Bell Digest vol06p12.txt

Subject:  InDigestibles,  Volume 6,  Number 12


First Distribution:  August 7, 1991

This issue:
	The Gordayan					Jason Prince & MOB
	"I'm so tough I..."				MOB
	Circus based Scenario				Mathew Lowry
	Tribal Outline					MOB
	What there might be in Prax Pack		MOB
	Eldarad -- Another Perspective			Graeme Prowse
	Inspiration?  Greg Stafford and the		MOB
	  films of Herschell Gordon Lewis

From:  Jason Prince & MOB (c/o


History is written by the victors, and the fate of the vanquished is oft left
untold amidst the self-congratulation.  Thus it is only in an obscure footnote
of Pharaoh's official *History of the Building Wall War* that we read of the
decimation of General Alingans Wulinor's defeated XIIth Legion.  One in ten of
the survivors were, by the command of Appius Luxius (Lunar Provincial
Overseer), ordered to serve time in a Danfive Xaron punishment legion.  While
ultimate blame must be placed on the head of the Provincial Overseer himself,
General Alingans Wulinor was made the official scapegoat of the disaster and he
and his staff shared the sentence.

What the Holy Country account does not tell us is that of those unfortunate
enough to be decimated, a further one in ten (including the famed general
himself) were selected for an even more horrible fate.  Indeed, even the
skillful Lunar historians of the war could not devise a face-saving enough
explanation of Wulinor's fate, and whilst one baldly claims that he later
"accidently choked upon pickled herring's roe, perishing in a surfeit of
foolishness", others prefer to simply state that he died in the rout.

In actual fact, Wulinor and the others selected were transported in secret to
Alkoth, and were delivered by night to the gates of the White Crescent Rising
Monastery.  Lest prying eyes speak of what they saw, the coffle was disguised
as a chain-gang of captive Sartarite rebels, who are regularly herded into the

The monks of White Crescent Rising devote themselves to study and experiment on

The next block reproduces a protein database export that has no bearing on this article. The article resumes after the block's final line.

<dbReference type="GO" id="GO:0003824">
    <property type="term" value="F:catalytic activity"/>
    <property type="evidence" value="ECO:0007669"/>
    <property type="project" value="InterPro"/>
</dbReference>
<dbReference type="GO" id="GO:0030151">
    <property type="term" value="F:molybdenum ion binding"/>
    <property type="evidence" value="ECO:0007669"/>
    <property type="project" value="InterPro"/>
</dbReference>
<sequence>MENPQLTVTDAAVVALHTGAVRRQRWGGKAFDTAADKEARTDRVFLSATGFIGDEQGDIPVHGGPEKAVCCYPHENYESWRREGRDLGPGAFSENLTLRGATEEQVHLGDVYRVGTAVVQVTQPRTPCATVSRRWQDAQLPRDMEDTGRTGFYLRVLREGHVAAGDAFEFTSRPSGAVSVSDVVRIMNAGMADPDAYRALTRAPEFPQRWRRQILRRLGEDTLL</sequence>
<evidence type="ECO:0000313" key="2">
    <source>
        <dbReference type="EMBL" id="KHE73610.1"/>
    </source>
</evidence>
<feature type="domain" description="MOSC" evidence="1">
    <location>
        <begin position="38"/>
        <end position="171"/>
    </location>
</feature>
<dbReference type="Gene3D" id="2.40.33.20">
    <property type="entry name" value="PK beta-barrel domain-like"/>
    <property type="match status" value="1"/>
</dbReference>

a grand scale (see TALES OF THE REACHING MOON #2). Sequestered in their tower,
they feel unconstrained by conventional morality.  Consequently, the hapless
Lunar soldiers were subjected to hideous experimentation, not just physical,
but on psychical and spiritual levels also.  Sixteen years later (1621), the
perverted researches had come to fruition: the Gordayan were created and
delivered unto the infamous Lepenski Vur, one of the Lunar commanders in
occupied Heortland (and ironically, Alingans Wulinor's successor).

The Gordayan were fashioned at the behest of Vur (known also, ironically, as
the "Good Prince"; Vur is a illegitimate but acknowledged son of King Moriades
of Tarsh) to form part of his elite chaos shock troops.  Vur's flagrant use of
chaos has made him infamous among the common Lunar soldiers and their Orlanthi
foes alike, as has his brutal methods of stamping out discontent in the ranks
and foment in the villages.  Chaos troops are hard to control at the best of
times, and the Good Prince's twisted mind concluded that by turning disciplined
veterans into chaos corps, he could build a crack chaos regiment that would
crush the Orlanthi resistance once and for all.  That he could "volunteer" his
despised former C.O. to join this project only added to his pleasure.

Vur's plan almost succeeded: unfortunately, each of the engineered beings was
driven irrevocably insane by the process.  One particularly unhinged Gordayan
literally tore itself apart on the long journey south and in attempting to
drill them, two more were killed (along with a larger number of ordinary
troopers).  Lepenski Vur personally ran through another in frustration on the
parade ground before his rage was vented.  That night he drove two of those
left into the wilds; one down south along the Heortland coast, the other into
the uplands of lower Sartar.  That his human troops know they are out there
discourages them from deserting, and the atrocities Vur hopes his monsters will
commit will demoralize an already downtrodden populace.

The last Gordayan Lepenski Vur has kept, more as a pet than chaos-trooper.  For
the Good Prince believes that this one contains at least part of the psyche of
his former commander, Alingans Wulinor.  One of its three faces certainly has a
marked resemblance.  It is kept in a deep pit outside the general's villa in
Boldhome.  It is both a martial law decree and for Lepenski Vur's amusement
that luckless criminals are regularly thrown into the ditch.

Melded and wrought from the original Lunar soldiers, each Gordayan, and there
were at least seven, look like the parts of several humans, male and female,
fused and warped together.  Each maintains a basically anthropomorphic shape,
but a gnarled, twisted arm may end in multiple sets of hands.  Although each
has a bulbous head of several faces, minor body parts such as fingers, ear
lobes, genitalia or breasts may hang or protrude from any part of the body.
Faint tattoos bearing stylized Lunar symbols may be perceived across the
marred surface of their skin.

The personalities of those who were formed into the Gordayan are but shattered